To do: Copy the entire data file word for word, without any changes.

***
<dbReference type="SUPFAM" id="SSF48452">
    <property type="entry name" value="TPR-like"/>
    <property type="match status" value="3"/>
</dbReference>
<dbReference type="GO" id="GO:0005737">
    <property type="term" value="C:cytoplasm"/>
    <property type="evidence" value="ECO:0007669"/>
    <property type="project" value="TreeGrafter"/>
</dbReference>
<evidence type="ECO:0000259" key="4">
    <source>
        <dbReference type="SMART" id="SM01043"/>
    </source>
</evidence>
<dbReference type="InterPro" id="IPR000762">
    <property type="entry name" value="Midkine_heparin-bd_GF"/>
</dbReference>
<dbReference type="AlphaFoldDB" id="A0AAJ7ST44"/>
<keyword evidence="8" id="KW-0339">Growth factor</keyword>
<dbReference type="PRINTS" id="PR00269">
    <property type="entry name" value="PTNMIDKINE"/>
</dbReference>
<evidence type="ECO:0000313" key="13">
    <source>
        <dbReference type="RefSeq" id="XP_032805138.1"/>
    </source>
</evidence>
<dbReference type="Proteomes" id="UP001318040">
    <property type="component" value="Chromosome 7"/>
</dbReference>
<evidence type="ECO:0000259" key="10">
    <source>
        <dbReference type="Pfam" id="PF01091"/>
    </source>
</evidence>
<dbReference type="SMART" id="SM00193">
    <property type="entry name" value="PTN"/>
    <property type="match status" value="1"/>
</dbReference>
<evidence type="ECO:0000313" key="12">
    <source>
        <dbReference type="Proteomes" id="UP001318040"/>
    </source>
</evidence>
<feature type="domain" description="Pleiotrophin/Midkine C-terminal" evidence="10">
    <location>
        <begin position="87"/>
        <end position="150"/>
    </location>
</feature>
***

<dbReference type="SUPFAM" id="SSF48452">
    <property type="entry name" value="TPR-like"/>
    <property type="match status" value="3"/>
</dbReference>
<dbReference type="GO" id="GO:0005737">
    <property type="term" value="C:cytoplasm"/>
    <property type="evidence" value="ECO:0007669"/>
    <property type="project" value="TreeGrafter"/>
</dbReference>
<evidence type="ECO:0000259" key="4">
    <source>
        <dbReference type="SMART" id="SM01043"/>
    </source>
</evidence>
<dbReference type="InterPro" id="IPR000762">
    <property type="entry name" value="Midkine_heparin-bd_GF"/>
</dbReference>
<dbReference type="AlphaFoldDB" id="A0AAJ7ST44"/>
<keyword evidence="8" id="KW-0339">Growth factor</keyword>
<dbReference type="PRINTS" id="PR00269">
    <property type="entry name" value="PTNMIDKINE"/>
</dbReference>
<evidence type="ECO:0000313" key="13">
    <source>
        <dbReference type="RefSeq" id="XP_032805138.1"/>
    </source>
</evidence>
<dbReference type="Proteomes" id="UP001318040">
    <property type="component" value="Chromosome 7"/>
</dbReference>
<evidence type="ECO:0000259" key="10">
    <source>
        <dbReference type="Pfam" id="PF01091"/>
    </source>
</evidence>
<dbReference type="SMART" id="SM00193">
    <property type="entry name" value="PTN"/>
    <property type="match status" value="1"/>
</dbReference>
<evidence type="ECO:0000313" key="12">
    <source>
        <dbReference type="Proteomes" id="UP001318040"/>
    </source>
</evidence>
<feature type="domain" description="Pleiotrophin/Midkine C-terminal" evidence="10">
    <location>
        <begin position="87"/>
        <end position="150"/>
    </location>
</feature>